Charo? The multi-untalented actress comedian flamenco guitarist and ubiquitous talk show guest whose full name is Maria del Rosario Mercedes-Benz Pilar Martinez Molina Baeza and who is known for her trademark phrase cuchi-cuchi the mozo asked.

No. Charro with two r’s meaning horseman.

If he is a horseman why is he driving a truck the leg asked.

The same reason police dogs do not wear badges I said.

The truck of the charro came to a stop and he got out along with his thumb which was smoking a cigarette. Buenos dias the thumb said.

I looked sideways at the two can I give you some free advice I asked.

As long as it is worth every peso we pay for it the charro said.

So what is your advice to us the thumb asked without removing his cigarette which dangled precariously from his lips.

This is no country for non-smokers so go ahead it don’t make me no never-mind but.

Yes the charro said.

Don’t go dangling your modifiers around here you may never see them again.

This piece appeared originally in The Spectacle, Issue no. 8.

To a Spouse Angered by Something She Saw On-Line

(with an apology to Matthew Prior, in case he’s looking for one)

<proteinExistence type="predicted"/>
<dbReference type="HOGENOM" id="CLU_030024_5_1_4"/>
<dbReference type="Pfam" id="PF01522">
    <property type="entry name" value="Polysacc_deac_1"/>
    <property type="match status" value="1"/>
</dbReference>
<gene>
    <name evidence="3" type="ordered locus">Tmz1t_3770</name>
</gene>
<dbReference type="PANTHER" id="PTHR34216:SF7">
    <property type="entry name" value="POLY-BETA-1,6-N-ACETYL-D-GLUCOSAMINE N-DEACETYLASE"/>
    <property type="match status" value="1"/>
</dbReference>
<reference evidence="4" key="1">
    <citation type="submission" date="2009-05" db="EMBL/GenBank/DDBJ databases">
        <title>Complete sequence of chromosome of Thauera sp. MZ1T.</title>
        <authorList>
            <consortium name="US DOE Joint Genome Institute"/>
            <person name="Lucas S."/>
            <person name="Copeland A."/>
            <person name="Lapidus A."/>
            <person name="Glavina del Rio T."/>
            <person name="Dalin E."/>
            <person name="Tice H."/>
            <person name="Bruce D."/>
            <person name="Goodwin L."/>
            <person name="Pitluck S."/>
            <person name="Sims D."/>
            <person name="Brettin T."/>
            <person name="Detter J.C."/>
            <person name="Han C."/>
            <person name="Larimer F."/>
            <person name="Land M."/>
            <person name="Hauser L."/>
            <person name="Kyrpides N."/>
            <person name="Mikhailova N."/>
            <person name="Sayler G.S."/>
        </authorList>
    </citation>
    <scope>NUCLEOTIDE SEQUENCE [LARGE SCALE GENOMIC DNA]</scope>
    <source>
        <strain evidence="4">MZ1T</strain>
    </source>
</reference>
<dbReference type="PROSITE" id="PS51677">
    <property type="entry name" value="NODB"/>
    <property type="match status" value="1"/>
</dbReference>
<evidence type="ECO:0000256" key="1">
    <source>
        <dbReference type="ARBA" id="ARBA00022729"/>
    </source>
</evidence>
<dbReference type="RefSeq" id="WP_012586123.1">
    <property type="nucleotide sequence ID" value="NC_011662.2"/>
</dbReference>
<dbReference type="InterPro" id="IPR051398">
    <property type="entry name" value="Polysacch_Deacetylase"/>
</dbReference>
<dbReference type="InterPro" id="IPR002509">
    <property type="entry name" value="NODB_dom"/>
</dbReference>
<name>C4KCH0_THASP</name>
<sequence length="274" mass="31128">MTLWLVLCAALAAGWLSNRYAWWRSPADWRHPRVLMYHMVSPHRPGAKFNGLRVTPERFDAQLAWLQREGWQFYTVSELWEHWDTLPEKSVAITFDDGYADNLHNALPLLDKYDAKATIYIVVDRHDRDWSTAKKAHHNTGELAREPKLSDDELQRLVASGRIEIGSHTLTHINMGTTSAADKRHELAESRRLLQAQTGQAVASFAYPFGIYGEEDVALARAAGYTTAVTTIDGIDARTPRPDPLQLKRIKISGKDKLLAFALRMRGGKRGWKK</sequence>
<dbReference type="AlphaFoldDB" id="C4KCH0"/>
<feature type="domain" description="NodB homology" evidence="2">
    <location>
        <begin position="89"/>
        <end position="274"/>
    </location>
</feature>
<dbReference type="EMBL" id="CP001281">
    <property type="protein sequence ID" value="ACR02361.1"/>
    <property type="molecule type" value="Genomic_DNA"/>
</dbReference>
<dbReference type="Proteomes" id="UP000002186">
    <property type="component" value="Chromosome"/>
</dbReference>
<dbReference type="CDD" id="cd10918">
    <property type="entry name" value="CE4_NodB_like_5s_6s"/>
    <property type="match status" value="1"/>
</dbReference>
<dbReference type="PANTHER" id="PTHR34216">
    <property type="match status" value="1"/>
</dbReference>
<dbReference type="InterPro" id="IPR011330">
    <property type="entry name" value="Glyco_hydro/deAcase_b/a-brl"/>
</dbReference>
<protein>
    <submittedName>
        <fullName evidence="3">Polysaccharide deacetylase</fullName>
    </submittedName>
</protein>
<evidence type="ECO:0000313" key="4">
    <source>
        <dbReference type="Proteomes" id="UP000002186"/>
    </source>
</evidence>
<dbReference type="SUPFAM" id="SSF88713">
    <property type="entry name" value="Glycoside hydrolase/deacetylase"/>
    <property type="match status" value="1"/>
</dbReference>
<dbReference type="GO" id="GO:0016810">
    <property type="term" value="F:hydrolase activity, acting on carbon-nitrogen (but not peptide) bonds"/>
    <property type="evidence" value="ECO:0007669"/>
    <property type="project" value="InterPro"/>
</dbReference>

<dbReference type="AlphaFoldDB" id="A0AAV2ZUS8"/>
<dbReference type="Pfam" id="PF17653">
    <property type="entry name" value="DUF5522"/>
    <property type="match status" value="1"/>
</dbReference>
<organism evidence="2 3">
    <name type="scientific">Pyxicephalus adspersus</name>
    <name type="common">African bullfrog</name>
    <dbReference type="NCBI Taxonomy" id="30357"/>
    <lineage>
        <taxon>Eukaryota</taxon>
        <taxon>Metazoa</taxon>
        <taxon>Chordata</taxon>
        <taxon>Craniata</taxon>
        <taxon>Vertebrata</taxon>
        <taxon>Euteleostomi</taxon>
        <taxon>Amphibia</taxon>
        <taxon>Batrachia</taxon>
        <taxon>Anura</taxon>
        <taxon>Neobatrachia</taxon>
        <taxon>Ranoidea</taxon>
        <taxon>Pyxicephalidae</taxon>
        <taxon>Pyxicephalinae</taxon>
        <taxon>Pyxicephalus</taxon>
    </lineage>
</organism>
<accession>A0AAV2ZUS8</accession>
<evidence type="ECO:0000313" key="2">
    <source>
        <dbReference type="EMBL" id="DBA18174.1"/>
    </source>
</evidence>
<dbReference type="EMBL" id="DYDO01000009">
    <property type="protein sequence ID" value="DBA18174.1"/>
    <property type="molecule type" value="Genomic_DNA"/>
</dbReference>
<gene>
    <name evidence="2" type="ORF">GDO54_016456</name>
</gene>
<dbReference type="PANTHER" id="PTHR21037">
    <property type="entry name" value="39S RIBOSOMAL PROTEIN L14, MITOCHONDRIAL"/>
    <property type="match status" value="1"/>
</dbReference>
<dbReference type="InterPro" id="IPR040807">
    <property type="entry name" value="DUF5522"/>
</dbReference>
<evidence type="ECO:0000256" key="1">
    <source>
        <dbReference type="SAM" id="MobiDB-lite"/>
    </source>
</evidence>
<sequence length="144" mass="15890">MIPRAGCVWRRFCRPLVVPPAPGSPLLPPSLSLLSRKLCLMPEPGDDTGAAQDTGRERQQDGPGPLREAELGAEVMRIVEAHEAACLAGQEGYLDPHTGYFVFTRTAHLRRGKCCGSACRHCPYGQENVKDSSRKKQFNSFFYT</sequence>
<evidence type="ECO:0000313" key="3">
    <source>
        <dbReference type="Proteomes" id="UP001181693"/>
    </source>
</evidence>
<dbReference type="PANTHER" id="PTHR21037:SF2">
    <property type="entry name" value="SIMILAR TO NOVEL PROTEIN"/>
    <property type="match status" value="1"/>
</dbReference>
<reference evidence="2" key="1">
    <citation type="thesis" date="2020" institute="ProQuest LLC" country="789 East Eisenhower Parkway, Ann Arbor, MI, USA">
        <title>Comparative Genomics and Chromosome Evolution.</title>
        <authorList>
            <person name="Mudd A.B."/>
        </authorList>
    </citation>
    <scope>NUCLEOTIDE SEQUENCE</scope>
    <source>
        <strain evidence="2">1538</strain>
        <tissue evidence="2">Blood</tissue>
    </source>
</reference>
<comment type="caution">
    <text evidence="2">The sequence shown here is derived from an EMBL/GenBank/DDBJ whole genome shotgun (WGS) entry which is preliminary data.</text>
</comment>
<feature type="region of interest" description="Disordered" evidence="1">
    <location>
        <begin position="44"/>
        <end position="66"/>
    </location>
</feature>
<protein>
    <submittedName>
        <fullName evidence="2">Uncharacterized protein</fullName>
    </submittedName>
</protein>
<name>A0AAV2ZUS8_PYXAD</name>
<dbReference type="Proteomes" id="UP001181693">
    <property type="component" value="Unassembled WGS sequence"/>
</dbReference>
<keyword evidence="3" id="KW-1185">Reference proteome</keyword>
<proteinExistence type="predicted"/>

Sweetie, you’re making much too big of a deal
of a little “thumbs up” or a smiley face
that I left on the page of another, I feel.
Believe me, I won’t meet her in cyber-space.

Please listen–your anger is widely misplaced–
I don’t even know if her screen name’s a jest
And as for her avatar, just another pretty face
on the World Wide Web (with enormous breasts).

You shouldn’t get mad at these idle remarks
that I toss off on-line, like bread at a duck.
It’s what the kids nowadays call “snark.”
Long-term, I assure you, I don’t give a . . . hoot.

My true love I save for you only, dearie,
in poems that you read and then say “That’s nice.”
Of women on social media I am leery;
some ask for credit cards to pay their price.

Your beauty is tarnished by smoldering anger,
please restore to your visage its usual grace.